A cohort study was carried out by Bener et al. (2005) on patients hospitalized in Qatar between the years 1999 and 2003 to find the association between stroke and acute myocardial infarction. During this period, 166 Qatari patients were hospitalized with stroke. Interestingly, the incidence of stroke was higher among Qatari females than Qatari males. Diabetes mellitus was found to be the most common risk factor in stroke patients. Of the 166 patients, 91 (38.9%) had AMI, the incidence of which was higher in males than in females. The prevalence of AMI was higher in subjects <50-years of age. A stepwise logistic regression analysis showed that smoking and hypercholesterolemia were strong predictors for AMI in patients with stroke. Bener et al. (2005) concluded that a strong association exists between stroke, AMI, and related risk factors.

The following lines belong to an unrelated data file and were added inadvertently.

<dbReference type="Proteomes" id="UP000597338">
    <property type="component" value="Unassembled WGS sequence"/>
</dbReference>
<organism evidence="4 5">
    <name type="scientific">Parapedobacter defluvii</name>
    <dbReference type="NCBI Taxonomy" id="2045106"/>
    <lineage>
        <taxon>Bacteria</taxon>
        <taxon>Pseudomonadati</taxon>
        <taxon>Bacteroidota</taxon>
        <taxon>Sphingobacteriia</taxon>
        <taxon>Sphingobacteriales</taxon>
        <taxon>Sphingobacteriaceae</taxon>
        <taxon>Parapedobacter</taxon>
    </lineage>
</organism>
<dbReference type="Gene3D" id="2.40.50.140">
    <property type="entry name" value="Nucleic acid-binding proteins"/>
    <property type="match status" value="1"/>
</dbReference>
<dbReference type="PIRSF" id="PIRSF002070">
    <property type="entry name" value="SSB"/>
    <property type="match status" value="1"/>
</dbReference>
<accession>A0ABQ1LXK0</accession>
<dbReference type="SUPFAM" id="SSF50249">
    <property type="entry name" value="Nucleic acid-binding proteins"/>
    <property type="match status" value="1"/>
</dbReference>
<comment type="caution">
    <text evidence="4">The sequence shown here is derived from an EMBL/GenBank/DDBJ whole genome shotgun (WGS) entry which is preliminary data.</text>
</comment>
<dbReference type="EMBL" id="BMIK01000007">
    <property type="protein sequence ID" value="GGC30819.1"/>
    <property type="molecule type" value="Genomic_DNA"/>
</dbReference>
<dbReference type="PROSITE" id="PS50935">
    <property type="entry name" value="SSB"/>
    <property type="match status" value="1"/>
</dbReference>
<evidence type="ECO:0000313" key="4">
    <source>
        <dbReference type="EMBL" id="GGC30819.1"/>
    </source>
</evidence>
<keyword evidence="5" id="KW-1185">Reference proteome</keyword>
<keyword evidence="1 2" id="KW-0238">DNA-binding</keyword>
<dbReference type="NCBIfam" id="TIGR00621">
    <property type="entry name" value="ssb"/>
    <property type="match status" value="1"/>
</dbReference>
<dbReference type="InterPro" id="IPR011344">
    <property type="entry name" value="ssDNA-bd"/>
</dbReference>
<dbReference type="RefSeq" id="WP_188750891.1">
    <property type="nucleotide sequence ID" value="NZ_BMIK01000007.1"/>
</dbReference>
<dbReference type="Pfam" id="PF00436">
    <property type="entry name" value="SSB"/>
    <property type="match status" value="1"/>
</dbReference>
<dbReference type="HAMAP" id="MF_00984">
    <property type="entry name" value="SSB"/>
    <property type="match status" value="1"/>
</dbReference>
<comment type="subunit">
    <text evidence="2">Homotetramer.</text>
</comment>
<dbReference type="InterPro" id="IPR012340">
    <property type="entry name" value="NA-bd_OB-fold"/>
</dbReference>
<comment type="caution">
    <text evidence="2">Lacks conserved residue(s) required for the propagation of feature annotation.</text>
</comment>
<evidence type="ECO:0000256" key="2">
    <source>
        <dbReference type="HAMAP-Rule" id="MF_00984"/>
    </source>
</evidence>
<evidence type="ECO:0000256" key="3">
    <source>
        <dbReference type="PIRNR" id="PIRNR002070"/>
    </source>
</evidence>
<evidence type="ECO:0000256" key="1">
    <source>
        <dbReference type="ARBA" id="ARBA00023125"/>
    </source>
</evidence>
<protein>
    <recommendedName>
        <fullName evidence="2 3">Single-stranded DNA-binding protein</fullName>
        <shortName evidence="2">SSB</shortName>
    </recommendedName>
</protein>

Deleu et al. (2006) studied the risk factor profiles, subtypes and recurrence of non-cardioembolic ischemic stroke in Arabs and South Asians, at the only stroke-admitting hospital in Qatar for the period between January through December 2001. A total of 303 patients with ischemic non-cardioembolic stroke were included in the study. Sixty seven percent of the overall patient population (sex ratio 2:6, M/F) was of Arab origin, and 32% were South Asians. Hypertension was the most commonly encountered risk factor followed by dyslipidemia, diabetes mellitus, and obesity. Carotid artery stenotic lesions, ventricular wall motion abnormalities and stroke recurrence were observed with a higher frequency in the Arab subgroup of patients compared with the South Asians. The majority of strokes were lacunar hemispheric strokes (68%), followed by lacunar brainstem strokes (15%) and large-vessel hemispheric infarctions (10%). Patients with a previous history of stroke had a higher frequency of carotid artery stenosis (p = 0.05) and risk of stroke recurrence (p = 0.04).